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Bringing the Universe to Your Classroom!

Sunday, June 17, 2018

The Awesomeness of the Universe

"Appreciate the Awesomeness of the Universe..." This was the theme 8th-grade science teacher, Aaron Daniels, from the Plymouth Community Intermediate School, implemented when he brought two of his science classes into the Blake Planetarium (located inside the school in Plymouth, MA) to image and learn about galaxies, nebulae, and star clusters. On May 17, 2018, Mr. Daniels brought the first two of his classes into the planetarium where Planetarium Director, Steven Davies presented a lesson he produced demonstrating the distances of deep-sky objects along with explaining what equipment was needed to get a better look at these objects. The equipment was to be Insight Observatory's Astronomical Telescope for Educational Outreach (ATEO).

Mr. Daniels 8th-grade classes engaged in Mr. Davies lesson in the Blake Planetarium covering the distances of galaxies, nebulae and star clusters and how we get a better look at them. Photo by Emily Goonan.
Mr. Daniels 8th-grade classes engaged in Mr. Davies lesson in the Blake Planetarium covering the distances of galaxies, nebulae and star clusters and how we get a better look at them. Photo by Emily Goonan.

When I asked Mr. Daniels what his objectives were for using the ATEO with his classes he stated "Awe is felt when our mind begins to comprehend something that we did not comprehend before. This can be as simple as noticing the beauty in the intricacy of a flower or in marveling at the immense expanse of space. Our goal was to point the telescope towards 24 small patches of sky to capture galaxies, nebulae, and star clusters. I hope that these images our students collect stay with them and bring a feeling of greatness whenever they need inspiration. In addition to the deep space photograph that the students used the ATEO from Insight Observatory to take, they will be required to create a caption. Their caption can be artistically applied to their photograph in any way they would like."

All captions will include at least the following information:
  • Name and nickname (if applicable) of the object
  • Classification of the astronomical object (galaxy, nebula, globular star cluster, etc.)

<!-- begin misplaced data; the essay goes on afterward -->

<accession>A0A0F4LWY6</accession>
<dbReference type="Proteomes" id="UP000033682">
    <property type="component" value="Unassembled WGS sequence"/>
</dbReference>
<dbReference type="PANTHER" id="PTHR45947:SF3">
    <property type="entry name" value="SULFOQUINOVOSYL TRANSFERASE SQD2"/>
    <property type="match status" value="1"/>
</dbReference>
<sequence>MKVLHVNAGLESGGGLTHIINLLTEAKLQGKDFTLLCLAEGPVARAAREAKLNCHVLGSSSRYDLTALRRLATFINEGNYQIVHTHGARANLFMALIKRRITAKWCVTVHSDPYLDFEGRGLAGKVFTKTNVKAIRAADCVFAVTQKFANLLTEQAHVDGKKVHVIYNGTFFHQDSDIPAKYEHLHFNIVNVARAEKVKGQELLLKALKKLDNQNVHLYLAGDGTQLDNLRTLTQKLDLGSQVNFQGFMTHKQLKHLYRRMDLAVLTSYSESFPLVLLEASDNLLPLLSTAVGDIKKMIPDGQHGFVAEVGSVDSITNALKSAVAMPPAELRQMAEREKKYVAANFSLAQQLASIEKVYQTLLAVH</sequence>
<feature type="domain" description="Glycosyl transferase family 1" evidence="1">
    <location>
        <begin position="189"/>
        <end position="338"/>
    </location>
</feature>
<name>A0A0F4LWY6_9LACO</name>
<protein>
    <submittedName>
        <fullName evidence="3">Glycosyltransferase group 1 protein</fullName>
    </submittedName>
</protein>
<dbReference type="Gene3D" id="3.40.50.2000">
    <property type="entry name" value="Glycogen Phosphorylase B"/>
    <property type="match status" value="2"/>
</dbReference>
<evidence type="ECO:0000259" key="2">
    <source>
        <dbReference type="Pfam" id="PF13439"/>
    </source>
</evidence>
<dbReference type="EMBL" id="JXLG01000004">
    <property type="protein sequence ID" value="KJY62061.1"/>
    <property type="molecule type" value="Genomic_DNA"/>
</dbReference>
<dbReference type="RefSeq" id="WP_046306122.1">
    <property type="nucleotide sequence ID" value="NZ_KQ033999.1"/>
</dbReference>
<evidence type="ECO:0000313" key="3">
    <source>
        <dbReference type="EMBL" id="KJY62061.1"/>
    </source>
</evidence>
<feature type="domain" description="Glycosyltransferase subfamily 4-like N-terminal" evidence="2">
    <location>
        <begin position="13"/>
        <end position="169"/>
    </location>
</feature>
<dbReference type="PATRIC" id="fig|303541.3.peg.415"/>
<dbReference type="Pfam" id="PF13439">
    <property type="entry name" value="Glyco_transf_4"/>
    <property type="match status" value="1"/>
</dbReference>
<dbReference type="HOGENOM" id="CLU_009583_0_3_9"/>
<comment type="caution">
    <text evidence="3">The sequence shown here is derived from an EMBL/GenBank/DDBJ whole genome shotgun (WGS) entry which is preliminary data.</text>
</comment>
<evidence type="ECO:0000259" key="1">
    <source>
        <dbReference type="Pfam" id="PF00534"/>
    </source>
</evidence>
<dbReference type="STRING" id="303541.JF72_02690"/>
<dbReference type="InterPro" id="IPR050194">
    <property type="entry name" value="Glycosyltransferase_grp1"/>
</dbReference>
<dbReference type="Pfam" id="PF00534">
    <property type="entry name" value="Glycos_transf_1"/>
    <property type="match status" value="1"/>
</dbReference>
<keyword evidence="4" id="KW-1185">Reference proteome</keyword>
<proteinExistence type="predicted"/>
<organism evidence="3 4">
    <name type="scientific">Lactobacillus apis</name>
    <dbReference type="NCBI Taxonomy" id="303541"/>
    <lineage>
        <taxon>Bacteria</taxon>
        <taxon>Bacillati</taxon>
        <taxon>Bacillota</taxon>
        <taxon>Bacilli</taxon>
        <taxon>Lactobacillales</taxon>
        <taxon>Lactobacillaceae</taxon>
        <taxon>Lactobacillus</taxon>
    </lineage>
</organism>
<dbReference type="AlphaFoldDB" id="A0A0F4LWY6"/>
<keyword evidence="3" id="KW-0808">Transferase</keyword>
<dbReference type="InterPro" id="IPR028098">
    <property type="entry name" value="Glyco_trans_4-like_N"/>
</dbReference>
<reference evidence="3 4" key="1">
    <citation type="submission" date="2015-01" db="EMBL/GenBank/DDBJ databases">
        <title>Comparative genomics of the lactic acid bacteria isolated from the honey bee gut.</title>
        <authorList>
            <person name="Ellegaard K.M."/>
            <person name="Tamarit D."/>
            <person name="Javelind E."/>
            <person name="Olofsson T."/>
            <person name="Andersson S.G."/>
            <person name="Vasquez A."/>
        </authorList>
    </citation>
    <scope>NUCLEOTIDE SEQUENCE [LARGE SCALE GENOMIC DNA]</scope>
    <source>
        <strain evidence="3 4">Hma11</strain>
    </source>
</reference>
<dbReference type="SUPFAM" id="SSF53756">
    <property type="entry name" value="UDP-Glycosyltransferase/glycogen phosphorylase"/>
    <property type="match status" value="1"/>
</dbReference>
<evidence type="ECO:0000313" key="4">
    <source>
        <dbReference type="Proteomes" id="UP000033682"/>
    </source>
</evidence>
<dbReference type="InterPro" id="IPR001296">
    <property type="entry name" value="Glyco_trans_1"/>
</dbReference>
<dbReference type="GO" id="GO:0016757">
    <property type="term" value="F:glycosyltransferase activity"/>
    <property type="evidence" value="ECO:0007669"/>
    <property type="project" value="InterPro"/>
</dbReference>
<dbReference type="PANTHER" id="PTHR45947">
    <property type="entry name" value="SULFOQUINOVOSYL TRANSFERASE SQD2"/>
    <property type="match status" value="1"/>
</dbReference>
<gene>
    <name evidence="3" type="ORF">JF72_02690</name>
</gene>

• Definition of the classification of the astronomical object
  • Distance from earth (in light years)
  • Location in the sky (in which constellation)
  • Other interesting astronomical objects in constellation’s field of view
  • Actual size (not arc)
  • Description and additional information
  • Exposure
  • Names (this image may be published online; therefore, the first name only is optional

Once the list of deep-sky objects was submitted for imaging, they were immediately acquired that night as the weather was very cooperative the whole time I had my visit to the observatory. As John Evelan, Managing Partner of SkyPi Remote Observatory, and I were visually observing galaxy clusters with his 18" Dobsonian reflector telescope, we could hear the ATEO slewing all night long hitting the targets on the student's list. Once the images were processed by the staff at Insight Observatory they were uploaded to Astrobin.com, a website that hosts Insight Observatory's Image Gallery. Individual collections were created for each class where Mr. Daniels and his students may access the data they retrieved with the ATEO.

Insight Observatory Project Developer, Michael Petrasko, broadcasting live from Pie Town, NM to Plymouth, MA demonstrating how the ATEO acquires images of galaxies, nebulae and star clusters. Photo by Emily Goonan.
Insight Observatory Project Developer, Michael Petrasko, broadcasting live from Pie Town, NM to Plymouth, MA
demonstrating how the ATEO acquires images of galaxies, nebulae and star clusters. Photo by Emily Goonan.

Coincidently, I had just arrived on my annual trek to Pie Town, New Mexico to make some enhancements on our Astronomical Telescope for Educational Outreach (ATEO) and thought it would be a bonus for the students if I broadcasted live from the observatory and explain how the remote telescope imaging system worked. After my brief live presentation, Steve presented his lesson followed by the students teaming up to request their deep-sky image using Insight Observatory's Educational Image Request Form (EIR). Each group was assigned an object they then would enter into the form along with their desired exposure time. We repeated the same format for the third class the next day.

M8 - The Lagoon Nebula in Sagittarius (left) and M3 - Globular Cluster in Canes Venatici (right)  Imaged by 8th-grade students in Mr. Daniel's science class from PCIS, Plymouth, MA.
M8 - The Lagoon Nebula in Sagittarius (left) and M3 - Globular Cluster in Canes Venatici (right)
Imaged by 8th-grade students in Mr. Daniel's science class from PCIS, Plymouth, MA.

Upon completion of the student's assignment, they returned to the planetarium to present their images taken with the ATEO and what they have learned from this experience. I would like to thank Mr. Daniels and Mr. Davies for allowing Insight Observatory to collaborate with their classes and the opportunity to bring the universe to their classroom. 

All of the images the 8th-grade students captured can be seen at the following links...

PCIS - Grade 8 - Spring 2018 - Mr. Daniels Class 1

PCIS - Grade 8 - Spring 2018 - Mr. Daniels Class 2

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